It is very rare that someone doesn't ask to make sure that the fabric we select is "durable". Often this is followed by phrases such as "indoor/outdoor", "performance", or "heavy duty". As is so often the case this leads to me expounding upon the esoteric science of durability and what those phrases do and do not actually mean.
Indoor/Outdoor fabric refers to fabric that is fade resistant, this feature is measured in hours of lightfastness. In order to be classified as an indoor/outdoor fabric most standards require a minimum of 500-1500 hours. It does not necessarily mean that you can leave them outside (often it does not), it does not mean you can bleach clean them, and it certainly doesn't mean they are highly abrasion resistant.
Performance fabric is a generic term that doesn't have any real standard behind it, much like "green" can mean a lot of things most companies want you to associate performance with easy to clean. Fiber content, soil and stain repellent treatments, and actual weave play a large part in all those considerations. If you can find out, get the cleaning code and Wyzenbeek or Martindale score to have a better idea of what you are really getting.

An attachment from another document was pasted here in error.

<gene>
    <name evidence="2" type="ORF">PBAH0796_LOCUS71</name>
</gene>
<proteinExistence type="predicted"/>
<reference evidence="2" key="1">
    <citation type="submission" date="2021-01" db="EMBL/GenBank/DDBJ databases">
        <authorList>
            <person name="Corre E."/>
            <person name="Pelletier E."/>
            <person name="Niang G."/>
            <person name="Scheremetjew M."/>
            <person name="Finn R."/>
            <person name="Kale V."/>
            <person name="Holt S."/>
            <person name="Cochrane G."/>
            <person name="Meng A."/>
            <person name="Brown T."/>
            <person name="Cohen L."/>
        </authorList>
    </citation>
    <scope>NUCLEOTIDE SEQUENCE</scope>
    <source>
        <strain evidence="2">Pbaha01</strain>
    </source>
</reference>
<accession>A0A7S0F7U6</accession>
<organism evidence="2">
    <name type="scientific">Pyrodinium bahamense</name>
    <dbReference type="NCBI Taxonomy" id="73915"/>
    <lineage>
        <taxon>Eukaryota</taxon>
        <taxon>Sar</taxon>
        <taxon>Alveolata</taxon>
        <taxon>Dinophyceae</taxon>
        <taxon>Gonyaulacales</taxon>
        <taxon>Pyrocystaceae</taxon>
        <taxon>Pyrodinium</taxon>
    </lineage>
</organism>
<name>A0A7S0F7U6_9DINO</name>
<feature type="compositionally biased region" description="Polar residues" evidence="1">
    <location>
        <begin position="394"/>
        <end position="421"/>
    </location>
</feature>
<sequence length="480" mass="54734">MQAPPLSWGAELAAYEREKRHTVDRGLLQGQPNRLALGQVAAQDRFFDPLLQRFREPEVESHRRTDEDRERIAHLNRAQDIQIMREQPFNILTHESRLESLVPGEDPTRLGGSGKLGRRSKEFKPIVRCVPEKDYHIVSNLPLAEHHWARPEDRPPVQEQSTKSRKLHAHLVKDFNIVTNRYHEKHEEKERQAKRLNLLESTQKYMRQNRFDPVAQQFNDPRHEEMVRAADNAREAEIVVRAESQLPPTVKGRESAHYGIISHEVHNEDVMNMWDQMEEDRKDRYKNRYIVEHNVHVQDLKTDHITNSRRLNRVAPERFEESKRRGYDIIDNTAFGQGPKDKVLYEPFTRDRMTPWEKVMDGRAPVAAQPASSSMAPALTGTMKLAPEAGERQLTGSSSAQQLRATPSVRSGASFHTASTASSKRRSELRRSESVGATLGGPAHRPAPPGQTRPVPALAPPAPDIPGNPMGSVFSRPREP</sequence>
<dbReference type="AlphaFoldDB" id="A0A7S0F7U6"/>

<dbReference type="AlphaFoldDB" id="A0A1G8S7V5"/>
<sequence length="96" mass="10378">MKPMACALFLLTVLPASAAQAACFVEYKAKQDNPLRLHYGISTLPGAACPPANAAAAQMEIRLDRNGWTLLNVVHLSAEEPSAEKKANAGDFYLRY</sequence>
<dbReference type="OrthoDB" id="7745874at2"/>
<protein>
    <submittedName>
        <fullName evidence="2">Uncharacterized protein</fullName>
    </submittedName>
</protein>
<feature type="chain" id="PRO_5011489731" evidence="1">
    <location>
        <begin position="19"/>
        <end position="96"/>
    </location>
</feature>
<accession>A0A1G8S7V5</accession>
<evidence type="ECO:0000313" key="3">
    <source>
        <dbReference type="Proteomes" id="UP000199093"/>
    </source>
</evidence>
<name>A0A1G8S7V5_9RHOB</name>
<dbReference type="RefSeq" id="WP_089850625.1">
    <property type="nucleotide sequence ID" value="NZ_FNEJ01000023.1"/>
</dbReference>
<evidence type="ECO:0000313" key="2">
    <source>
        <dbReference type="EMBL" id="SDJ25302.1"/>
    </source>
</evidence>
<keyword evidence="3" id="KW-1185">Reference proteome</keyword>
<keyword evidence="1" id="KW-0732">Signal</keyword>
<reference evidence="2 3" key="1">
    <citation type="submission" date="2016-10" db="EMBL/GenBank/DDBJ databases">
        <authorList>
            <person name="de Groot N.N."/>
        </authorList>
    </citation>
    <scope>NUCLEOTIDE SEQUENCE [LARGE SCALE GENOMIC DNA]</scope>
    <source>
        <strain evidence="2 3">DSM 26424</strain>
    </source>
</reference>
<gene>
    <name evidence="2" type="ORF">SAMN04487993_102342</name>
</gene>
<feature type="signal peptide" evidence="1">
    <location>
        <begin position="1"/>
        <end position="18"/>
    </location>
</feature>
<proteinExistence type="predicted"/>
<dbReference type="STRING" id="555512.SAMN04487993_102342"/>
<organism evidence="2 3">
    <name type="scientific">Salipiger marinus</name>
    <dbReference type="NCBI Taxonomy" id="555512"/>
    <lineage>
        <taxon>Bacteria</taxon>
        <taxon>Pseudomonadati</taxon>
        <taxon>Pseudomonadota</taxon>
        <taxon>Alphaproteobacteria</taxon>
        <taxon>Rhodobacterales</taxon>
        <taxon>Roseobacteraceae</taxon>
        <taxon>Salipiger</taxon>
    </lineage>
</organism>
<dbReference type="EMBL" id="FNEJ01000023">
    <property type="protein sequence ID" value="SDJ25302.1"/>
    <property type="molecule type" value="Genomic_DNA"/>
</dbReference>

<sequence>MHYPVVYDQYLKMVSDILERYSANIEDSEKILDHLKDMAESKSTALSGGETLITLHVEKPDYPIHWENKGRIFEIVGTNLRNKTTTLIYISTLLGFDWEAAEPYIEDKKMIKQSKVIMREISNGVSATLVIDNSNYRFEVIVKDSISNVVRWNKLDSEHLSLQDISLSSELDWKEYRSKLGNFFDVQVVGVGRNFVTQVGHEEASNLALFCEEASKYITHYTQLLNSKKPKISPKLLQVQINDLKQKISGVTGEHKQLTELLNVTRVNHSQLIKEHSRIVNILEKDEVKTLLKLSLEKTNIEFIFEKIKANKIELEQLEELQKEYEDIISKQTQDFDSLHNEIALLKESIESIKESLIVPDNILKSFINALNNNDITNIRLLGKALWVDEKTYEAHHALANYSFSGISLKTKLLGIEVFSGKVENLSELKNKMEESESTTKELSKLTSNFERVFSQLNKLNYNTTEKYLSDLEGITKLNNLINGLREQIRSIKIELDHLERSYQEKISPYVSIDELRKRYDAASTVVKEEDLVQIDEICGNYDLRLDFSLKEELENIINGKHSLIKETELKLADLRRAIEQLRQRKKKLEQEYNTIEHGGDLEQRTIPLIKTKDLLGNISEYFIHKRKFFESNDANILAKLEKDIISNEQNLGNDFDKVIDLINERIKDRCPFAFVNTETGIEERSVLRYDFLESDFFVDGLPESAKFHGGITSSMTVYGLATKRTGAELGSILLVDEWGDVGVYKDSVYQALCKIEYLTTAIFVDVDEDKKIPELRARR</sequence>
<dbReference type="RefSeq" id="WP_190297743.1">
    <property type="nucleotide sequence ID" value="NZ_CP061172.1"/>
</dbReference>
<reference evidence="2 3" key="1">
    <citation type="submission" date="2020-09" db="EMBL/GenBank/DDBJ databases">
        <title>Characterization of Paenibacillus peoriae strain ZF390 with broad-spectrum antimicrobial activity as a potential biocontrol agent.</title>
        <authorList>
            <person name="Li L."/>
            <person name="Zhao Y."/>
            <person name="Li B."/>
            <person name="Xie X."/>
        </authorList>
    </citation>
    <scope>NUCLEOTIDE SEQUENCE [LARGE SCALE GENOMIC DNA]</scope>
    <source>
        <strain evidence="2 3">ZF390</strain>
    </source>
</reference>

Heavy duty has a little more consensus behind it than Performance, but even that relies on who is doing the testing. Here the old residential scale has almost entirely been eclipsed by the commercial one and a Wyzenbeek (Double Rub) or Martindale (Cycles) score can give you a better sense of comparative abrasion resistances between various options.
Ultimately there are so many considerations in the world of textile science that my best suggestion is to determine what specifically you think is going to happen to the fabric: stains, fading, puncture, moisture, chemical exposure, abrasion...and let your designer present options that take those concerns into account ahead of time.
Care to learn more about the way in which Wyzenbeek or Martindale tests are conducted? Drop us an email and we'll be happy to follow up!